The director of the Multiple Sclerosis and Neuromyelitis Optica Unit at Massachusetts General Hospital outlined a presentation he gave at a recent Institutional Perspectives in Neurology: MS event. [WATCH TIME: 3 minutes]
WATCH TIME: 3 minutes
“I also talked about several applications of high field strength MRI, so moving up to the 7-Tesla magnet strength, and now there are clinical 7T MRIs at some academic centers. I talked about how that could improve our evaluation of cortical pathology in multiple sclerosis.”
Neuroimaging had the potential to address specific clinical needs for patients with multiple sclerosis (MS), with several techniques currently being evaluated in the field. At NeurologyLive®’s Institutional Perspectives in Neurology meeting on Feb 9, 2022, Eric Klawiter, MD, MSc, associate neurologist, and director, Multiple Sclerosis and Neuromyelitis Optica Unit, Massachusetts General Hospital, gave a presentation on these novel approaches and their implications for this patient population.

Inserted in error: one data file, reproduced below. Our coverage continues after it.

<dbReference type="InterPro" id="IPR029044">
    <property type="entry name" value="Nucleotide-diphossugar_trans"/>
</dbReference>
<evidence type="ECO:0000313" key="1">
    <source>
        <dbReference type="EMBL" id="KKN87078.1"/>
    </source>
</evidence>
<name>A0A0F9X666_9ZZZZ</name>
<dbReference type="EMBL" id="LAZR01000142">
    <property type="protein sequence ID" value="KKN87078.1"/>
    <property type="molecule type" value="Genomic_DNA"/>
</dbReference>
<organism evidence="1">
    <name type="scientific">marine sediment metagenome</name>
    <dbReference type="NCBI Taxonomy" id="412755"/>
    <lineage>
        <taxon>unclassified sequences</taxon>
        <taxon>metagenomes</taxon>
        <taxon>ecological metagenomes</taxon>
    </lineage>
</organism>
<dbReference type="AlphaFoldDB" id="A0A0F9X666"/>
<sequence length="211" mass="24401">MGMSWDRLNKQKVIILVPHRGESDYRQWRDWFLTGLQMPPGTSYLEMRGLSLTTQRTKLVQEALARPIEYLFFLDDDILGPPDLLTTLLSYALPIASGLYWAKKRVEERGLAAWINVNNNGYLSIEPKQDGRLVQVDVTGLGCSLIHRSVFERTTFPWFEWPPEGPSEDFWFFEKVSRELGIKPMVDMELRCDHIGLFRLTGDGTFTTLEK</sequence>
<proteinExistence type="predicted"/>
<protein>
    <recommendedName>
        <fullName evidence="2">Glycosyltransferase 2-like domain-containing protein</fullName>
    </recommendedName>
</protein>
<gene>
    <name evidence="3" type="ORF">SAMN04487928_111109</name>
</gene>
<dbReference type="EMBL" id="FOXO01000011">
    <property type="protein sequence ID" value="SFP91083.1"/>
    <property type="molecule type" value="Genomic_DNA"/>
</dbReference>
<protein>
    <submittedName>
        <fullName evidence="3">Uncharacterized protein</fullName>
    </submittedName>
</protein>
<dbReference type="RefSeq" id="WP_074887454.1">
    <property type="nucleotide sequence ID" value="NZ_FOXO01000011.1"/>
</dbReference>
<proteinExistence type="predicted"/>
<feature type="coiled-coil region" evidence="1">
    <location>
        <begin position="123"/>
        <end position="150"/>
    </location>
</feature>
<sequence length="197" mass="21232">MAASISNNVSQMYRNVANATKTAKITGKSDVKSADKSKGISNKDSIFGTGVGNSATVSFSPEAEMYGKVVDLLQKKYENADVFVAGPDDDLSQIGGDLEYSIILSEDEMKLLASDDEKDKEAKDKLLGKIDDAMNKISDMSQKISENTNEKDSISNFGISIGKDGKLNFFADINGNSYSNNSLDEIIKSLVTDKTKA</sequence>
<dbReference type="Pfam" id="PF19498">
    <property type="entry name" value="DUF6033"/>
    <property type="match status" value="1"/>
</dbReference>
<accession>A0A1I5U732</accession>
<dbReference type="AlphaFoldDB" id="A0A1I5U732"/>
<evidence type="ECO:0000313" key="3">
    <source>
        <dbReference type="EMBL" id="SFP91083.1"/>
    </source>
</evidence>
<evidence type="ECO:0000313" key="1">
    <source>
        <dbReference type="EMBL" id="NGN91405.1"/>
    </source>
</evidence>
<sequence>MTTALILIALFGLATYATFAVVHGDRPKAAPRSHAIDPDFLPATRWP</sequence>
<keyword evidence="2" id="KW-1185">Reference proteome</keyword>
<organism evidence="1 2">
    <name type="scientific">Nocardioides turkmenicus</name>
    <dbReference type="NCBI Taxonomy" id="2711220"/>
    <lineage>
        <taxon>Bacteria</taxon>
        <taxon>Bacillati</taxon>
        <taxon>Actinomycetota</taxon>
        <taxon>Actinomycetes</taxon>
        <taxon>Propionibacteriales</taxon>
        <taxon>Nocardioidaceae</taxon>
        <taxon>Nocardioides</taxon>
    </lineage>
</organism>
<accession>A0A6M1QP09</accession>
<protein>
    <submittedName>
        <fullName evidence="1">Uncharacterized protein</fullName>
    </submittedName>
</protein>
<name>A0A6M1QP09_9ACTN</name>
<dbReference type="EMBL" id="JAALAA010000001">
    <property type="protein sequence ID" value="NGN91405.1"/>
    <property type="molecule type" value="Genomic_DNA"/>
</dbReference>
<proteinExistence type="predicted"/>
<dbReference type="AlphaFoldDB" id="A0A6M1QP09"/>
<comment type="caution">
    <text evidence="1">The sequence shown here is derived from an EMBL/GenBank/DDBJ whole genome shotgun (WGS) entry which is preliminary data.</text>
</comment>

In his presentation, Klawiter, who is also an associate professor of neurology at Harvard Medical School, discussed the central vein sign approach, a diagnostic tool that may assist in differentiating MS from other conditions that cause changes in white matter. A particular advantage of this approach, he noted, is the ability to obtain information through a clinical MRI, while it presents a challenge in evaluating this on an automated basis. Klawiter further talked about potential of access to 7-Tesla MRI scanners to improve evaluation of cortical pathology, conceding that access to these devices may be limited, as they currently remain outnumbered by 3-Tesla MRI scanners.